|photo: arduino.cc||photo: ni.com|
The Arduino and chipKIT microcontrollers are popular for students and hobbyists alike. They provide various interfaces that can be used to interface with a myriad of devices and sensors. These interfaces include, but are not limited to, digital I/O, analog input, I2C and SPI communication, and PWM. Microcontrollers have been used for many varying projects from basic data logging to home/environment automation and robotics.
Most of these microcontrollers are traditionally programmed with text-based code. But now, you can easily interface with them via LabVIEW allowing you to access many of the device features from within LabVIEW.
This open-source interface is known as LINX and was created by a self-described LabVIEW hacker [and LabVIEW professional]. It is a LabVIEW API designed to work with several different microcontrollers including Arduino and chipKIT. It is implemented such that it is essentially hardware agnostic. This means that if, for some reason, you need to switch from an Arduino to a chipKIT or other LINX-supported device, no changes in the LabVIEW code are necessary. Most devices use serial communication (usually USB) but some are capable of ethernet or even Wi-Fi.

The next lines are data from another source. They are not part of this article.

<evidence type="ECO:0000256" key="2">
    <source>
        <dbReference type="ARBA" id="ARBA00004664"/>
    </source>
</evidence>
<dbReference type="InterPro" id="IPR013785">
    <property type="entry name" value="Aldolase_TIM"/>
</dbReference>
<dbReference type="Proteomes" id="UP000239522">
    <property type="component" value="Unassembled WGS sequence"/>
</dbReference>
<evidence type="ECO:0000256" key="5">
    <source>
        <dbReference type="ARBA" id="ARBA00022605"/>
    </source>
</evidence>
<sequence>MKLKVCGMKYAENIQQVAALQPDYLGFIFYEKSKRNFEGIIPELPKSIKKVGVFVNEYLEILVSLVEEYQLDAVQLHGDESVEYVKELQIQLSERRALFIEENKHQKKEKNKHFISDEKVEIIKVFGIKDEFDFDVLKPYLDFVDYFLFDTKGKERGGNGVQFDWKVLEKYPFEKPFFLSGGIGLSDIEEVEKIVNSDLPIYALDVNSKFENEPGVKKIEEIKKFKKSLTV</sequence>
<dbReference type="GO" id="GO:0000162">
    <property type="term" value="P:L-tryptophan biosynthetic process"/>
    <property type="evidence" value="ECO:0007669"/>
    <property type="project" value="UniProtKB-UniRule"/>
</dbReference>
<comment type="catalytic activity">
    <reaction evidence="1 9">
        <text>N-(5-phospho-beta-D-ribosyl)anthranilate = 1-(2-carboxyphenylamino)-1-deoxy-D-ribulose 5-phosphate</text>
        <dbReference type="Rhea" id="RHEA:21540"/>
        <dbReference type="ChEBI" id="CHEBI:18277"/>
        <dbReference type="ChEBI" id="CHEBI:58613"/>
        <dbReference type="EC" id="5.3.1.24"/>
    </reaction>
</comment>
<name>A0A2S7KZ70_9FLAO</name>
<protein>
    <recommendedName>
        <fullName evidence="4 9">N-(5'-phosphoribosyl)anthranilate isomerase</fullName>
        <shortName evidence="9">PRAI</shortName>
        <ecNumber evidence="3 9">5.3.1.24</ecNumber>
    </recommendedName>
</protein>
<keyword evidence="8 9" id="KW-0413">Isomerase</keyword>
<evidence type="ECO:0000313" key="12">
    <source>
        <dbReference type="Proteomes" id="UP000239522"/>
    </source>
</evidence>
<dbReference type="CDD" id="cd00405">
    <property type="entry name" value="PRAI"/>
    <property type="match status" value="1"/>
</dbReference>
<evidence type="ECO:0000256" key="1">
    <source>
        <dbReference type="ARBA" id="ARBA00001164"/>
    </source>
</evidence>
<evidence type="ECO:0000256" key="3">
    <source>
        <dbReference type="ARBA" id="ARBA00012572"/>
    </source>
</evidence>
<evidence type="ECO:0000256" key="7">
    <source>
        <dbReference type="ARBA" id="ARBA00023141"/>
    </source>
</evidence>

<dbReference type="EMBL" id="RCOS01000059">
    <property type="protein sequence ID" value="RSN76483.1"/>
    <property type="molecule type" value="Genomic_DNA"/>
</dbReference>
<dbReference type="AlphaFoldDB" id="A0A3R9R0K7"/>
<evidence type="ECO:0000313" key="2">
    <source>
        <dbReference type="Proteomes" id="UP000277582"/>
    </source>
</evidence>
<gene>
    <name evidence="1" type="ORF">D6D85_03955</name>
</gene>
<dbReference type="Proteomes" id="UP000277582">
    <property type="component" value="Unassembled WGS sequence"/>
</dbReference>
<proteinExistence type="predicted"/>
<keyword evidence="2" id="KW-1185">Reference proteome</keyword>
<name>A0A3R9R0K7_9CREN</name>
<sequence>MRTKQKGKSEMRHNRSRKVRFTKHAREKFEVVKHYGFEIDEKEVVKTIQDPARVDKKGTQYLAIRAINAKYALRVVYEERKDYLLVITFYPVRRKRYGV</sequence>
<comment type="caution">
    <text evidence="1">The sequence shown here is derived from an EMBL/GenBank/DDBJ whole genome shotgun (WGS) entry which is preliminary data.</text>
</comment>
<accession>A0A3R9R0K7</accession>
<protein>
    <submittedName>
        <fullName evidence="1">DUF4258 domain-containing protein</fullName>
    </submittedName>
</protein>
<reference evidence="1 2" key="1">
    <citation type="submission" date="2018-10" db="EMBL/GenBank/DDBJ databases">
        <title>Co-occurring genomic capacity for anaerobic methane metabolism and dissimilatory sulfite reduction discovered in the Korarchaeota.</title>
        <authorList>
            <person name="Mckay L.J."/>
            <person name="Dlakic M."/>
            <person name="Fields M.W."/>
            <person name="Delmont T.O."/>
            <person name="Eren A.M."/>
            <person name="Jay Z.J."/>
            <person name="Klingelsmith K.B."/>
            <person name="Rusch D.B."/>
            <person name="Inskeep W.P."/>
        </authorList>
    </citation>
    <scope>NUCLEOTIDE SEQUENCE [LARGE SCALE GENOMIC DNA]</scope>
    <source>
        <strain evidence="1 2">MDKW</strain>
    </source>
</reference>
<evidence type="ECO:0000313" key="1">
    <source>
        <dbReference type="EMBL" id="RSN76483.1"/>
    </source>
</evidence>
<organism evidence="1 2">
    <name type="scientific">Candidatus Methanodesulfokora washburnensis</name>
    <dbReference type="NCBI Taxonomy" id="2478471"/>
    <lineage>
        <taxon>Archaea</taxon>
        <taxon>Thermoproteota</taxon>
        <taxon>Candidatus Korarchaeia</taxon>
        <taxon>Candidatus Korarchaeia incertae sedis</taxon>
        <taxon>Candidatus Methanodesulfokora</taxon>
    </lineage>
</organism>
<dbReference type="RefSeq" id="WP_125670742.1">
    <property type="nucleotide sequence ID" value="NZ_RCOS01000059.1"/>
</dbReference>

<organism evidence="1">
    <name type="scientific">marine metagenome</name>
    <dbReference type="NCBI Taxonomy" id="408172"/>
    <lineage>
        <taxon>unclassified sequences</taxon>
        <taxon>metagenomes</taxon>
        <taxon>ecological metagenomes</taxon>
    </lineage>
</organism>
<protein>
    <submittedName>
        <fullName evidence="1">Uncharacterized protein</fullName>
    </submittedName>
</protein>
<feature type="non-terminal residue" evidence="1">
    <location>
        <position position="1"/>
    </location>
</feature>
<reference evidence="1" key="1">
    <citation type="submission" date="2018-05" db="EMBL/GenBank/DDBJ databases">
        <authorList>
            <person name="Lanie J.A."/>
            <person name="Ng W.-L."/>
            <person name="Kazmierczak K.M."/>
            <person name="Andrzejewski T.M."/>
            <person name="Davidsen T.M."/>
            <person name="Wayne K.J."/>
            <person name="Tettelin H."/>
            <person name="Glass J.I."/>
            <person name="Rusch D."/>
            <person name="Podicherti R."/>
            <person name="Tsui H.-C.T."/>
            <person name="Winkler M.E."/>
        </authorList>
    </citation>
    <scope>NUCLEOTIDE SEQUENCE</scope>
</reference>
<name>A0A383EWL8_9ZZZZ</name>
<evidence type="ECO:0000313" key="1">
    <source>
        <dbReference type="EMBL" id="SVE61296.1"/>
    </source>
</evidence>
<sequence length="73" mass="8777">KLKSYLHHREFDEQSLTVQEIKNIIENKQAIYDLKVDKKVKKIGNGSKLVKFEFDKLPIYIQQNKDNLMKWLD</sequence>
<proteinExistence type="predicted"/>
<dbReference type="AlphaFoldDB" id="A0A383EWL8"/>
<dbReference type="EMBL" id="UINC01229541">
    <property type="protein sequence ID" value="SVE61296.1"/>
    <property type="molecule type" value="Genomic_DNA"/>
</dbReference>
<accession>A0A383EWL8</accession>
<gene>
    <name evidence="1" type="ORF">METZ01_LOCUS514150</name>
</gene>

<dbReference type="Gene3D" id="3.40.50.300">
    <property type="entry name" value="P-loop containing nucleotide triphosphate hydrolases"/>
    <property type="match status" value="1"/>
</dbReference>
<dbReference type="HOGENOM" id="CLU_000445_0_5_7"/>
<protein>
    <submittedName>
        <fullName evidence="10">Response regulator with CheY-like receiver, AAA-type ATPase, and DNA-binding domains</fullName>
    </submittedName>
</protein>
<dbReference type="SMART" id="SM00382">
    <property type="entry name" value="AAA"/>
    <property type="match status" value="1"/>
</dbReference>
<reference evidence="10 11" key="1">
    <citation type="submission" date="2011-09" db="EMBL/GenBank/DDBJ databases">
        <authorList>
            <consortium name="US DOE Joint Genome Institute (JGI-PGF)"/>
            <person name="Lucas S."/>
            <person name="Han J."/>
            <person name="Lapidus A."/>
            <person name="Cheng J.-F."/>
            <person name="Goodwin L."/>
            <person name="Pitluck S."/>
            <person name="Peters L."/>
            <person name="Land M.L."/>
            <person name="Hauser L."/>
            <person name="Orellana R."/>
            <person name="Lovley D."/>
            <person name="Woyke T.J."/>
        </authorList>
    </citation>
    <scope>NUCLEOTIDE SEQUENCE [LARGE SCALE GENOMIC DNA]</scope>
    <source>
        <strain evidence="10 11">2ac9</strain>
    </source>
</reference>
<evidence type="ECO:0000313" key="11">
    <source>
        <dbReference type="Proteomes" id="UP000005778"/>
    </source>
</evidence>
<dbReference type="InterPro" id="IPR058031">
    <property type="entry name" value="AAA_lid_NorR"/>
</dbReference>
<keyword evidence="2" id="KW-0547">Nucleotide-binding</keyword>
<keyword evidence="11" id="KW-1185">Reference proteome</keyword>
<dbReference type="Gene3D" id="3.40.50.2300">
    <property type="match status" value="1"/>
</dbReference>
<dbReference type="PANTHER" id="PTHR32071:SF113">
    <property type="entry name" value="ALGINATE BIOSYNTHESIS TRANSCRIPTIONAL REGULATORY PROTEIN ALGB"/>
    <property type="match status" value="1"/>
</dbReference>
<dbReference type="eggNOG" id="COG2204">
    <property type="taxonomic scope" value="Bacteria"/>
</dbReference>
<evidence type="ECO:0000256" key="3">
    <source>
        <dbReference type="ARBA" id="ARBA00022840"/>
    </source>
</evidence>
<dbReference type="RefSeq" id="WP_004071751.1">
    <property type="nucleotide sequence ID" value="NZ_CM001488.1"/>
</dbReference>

This is perfect for LabVIEW enthusiasts and hobbyists who want a low-cost multifunction device that can interface with LabVIEW at home or at school.
The LINX API is part of the LabVIEW Hacker community where you can find even more cool LabVIEW interfaces including API’s for the Leap Motion Controller, Philips Hue (color-morphing wireless LED lights), XBox One Controller and more. Because it is an open-source community, you can use, modify, and even contribute to the API’s. LINX, in particular, is actively being developed and becoming more flexible allowing it to more easily support more devices and sensors.
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